Collectible LEGO sets have an 11% annual yield. They’re a better investment than stocks, gold, or art

The 2007 Millennium Falcon LEGO set initially sold for $400 on the primary market, then fetched as much as $15,000 in auctions seven years later. Credit: LEGO.

With cryptocurrencies having one of the most impressive bull runs in the history of financial assets, it’s easy to see why people are no longer impressed by traditional investments. However, if you’re not the kind of person that can handle the heart-racing, wild volatility of the crypto market, you may be interested in another unusual way of investing that can be both highly profitable and not that all that risky. That would be collecting toys, believe it or not.

According to a study published this week in the journal Research in International Business and Finance, some rare toys like retired LEGO sets can grow in value at a rate as high as 11% per year. That’s much faster than gold, stocks, and bonds — the go-to financial instruments preferred by retail and institutional investors for decades.

Collectible toys are in the same investment class as rare wines, vintage cars, jewelry, art, and antiques. Collectibles are items that are worth far more than their original sale price and are considered alternative investments—vehicles that don’t fall into any other category like stocks, bonds, cash, or real estate.

Most wealthy people are aware of the importance of diversifying their portfolios by adding collectibles to their baskets. About 10% of their net worth is comprised of works of art, jewelry, and other collectibles whose value tends to rise in time, providing a cushion during periods when the stock market crashes.

But while traditional collectibles have been widely studied by economists, toy collectibles like discontinued model cars and Barbie dolls have been largely ignored.

For their new study, researchers at the Higher School of Economics at the University of Moscow analyzed the prices of 2,322 LEGO sets that were first released between 1987 and 2015. They compared the primary sales price to those from online auctions of unopened sets.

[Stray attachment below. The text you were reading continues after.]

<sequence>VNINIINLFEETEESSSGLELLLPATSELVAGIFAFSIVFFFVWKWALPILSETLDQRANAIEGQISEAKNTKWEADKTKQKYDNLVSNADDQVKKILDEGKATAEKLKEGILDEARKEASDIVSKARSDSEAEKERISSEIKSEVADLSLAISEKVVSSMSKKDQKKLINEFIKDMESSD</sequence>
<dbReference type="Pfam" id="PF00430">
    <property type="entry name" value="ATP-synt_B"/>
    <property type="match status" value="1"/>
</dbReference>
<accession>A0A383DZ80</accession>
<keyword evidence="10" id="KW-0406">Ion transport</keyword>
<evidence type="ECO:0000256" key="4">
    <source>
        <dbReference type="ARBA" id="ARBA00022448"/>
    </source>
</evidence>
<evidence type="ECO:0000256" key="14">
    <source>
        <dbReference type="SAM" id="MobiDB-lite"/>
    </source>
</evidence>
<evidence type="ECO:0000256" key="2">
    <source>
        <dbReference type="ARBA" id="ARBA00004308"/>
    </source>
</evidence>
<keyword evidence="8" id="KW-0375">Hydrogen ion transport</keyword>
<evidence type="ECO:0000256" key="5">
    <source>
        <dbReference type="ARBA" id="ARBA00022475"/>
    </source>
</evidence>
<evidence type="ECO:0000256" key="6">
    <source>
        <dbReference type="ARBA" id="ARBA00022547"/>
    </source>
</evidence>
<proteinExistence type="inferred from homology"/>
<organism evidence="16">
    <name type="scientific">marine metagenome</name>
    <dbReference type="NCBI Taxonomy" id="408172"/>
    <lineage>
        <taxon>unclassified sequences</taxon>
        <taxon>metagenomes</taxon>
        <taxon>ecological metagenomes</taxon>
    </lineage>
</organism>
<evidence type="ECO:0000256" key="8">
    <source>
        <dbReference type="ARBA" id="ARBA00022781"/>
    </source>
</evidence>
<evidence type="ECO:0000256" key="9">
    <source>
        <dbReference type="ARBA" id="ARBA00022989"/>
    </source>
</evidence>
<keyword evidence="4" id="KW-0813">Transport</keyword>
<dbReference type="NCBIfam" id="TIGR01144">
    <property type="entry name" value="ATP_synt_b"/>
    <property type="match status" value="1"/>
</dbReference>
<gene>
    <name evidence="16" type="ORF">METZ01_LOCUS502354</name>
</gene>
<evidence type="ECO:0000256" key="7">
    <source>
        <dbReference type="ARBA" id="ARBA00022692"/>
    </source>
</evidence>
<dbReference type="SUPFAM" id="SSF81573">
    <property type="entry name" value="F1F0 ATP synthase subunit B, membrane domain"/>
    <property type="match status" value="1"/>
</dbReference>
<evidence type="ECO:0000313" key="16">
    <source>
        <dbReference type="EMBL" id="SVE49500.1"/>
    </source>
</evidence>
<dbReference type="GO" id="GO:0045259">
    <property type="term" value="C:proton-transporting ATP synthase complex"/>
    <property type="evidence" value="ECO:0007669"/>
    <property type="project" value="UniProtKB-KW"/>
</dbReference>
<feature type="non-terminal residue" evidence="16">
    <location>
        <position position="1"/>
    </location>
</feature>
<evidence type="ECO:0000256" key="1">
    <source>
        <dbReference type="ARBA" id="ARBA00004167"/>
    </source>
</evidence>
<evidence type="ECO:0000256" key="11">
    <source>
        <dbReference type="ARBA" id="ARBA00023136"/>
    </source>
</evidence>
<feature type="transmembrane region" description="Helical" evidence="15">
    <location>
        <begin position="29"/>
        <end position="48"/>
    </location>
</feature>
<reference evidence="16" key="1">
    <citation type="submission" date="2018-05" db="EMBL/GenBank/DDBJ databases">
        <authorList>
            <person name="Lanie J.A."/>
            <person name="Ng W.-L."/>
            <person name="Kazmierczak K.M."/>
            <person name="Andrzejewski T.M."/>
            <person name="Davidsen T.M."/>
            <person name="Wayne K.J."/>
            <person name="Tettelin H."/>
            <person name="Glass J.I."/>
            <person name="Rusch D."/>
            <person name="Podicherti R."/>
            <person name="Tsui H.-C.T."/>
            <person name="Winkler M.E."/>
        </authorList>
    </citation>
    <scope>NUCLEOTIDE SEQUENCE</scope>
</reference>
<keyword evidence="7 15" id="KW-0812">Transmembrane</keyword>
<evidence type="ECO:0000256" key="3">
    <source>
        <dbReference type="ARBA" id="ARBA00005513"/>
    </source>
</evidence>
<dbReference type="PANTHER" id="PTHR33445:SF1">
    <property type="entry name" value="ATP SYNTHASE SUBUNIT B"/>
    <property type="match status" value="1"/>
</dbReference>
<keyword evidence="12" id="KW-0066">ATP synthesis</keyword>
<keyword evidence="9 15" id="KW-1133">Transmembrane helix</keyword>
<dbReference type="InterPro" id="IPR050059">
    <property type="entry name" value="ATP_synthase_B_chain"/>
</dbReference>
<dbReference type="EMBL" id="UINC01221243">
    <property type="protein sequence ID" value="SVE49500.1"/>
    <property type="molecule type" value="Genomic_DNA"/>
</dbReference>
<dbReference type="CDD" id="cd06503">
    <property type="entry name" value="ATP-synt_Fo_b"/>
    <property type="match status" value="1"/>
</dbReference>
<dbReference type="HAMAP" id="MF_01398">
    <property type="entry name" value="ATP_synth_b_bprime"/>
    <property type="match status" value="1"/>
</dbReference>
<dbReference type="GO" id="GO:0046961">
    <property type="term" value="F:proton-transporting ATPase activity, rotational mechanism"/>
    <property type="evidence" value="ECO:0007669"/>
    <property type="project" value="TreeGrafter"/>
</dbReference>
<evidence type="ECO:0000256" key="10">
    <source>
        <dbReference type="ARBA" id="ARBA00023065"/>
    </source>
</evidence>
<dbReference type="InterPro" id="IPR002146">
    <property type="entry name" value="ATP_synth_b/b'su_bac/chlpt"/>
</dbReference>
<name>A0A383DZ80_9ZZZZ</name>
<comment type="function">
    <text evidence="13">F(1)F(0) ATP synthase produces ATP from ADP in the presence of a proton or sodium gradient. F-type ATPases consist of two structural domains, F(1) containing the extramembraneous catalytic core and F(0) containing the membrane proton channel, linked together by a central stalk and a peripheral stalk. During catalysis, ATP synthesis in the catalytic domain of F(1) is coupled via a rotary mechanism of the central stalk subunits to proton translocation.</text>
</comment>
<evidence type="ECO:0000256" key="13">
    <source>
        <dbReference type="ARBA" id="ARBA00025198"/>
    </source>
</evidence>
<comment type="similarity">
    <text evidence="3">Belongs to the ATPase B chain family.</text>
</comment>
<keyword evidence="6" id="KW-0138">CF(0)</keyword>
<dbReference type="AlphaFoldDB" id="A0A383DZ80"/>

In just two to three years after a LEGO set is retired, the secondary market prices typically start growing, although there was a great deal of variation ranging from -50% to +600% annually. That’s because the value of the sets depends on numerous factors, the best indicators for swing trading being the number of sets of the edition and the interest in special editions such as those dedicated to iconic films, books, or historic events.

The medium-sized sets saw the least returns, while very large and, conversely, very small sets grew the fastest. Smaller LEGO sets tend to have unique parts or figurines that never show up in other releases, while very big sets tend to be produced in small quantities and are more attractive to adults.

Concerning thematic sets, some of the most expensive were those dedicated to the Millennium Falcon, Cafe on the Corner, Taja Mahal, Death Star II, and the Imperial Star Destroyer.

For instance, the Financial Times reports that the largest set the Danish toymaker ever produced — a version of the Star Wars Millenium Falcon, which consisted of nearly 6,000 pieces — was released in 2007 at a price of around $400. In 2014, an unopened set sold at an auction in Las Vegas for $15,000. This particular sale marks the world’s most expensive Lego set, so it’s definitely an outlier, but elsewhere similar unopened sets regularly fetch $6,000.

Keeping the set unopened and in pristine condition is key to having a collectible toy item that grows in value with time. Once opened, collectible toys decline in value automatically by at least 25%, Gerben van IJken, toy expert, Lego valuer and auctioneer for the site Catawiki.

The prices of LEGO collectibles on secondary markets were not tied to the stock market, making them a good store of value and hedging against market swings. Artworks and antiques play a similar role, but the entry barrier of a collectible LEGO set is usually lower. On the other hand, LEGO sets are only worthwhile as an investment vehicle when playing the long game. You have to hold a set for at least three years after the set is discontinued in order to experience a positive yield. An initial transactional cost is also higher than in stocks or bonds due to factors like delivery and storage.

“Investors in LEGO generate high returns from reselling unpacked sets, particularly rare ones, which were produced in limited editions or a long time ago. Sets produced 20-30 years ago make LEGO fans nostalgic, and prices for them go through the roof. But despite the high profitability of LEGO sets on the secondary market in general, not all sets are equally successful, and one must be a real LEGO fan to sort out the market nuances and see the investment potential in a particular set,” said Victoria Dobrynskaya, study co-author and Associate Professor at the Faculty of Economic Sciences at Moscow University.

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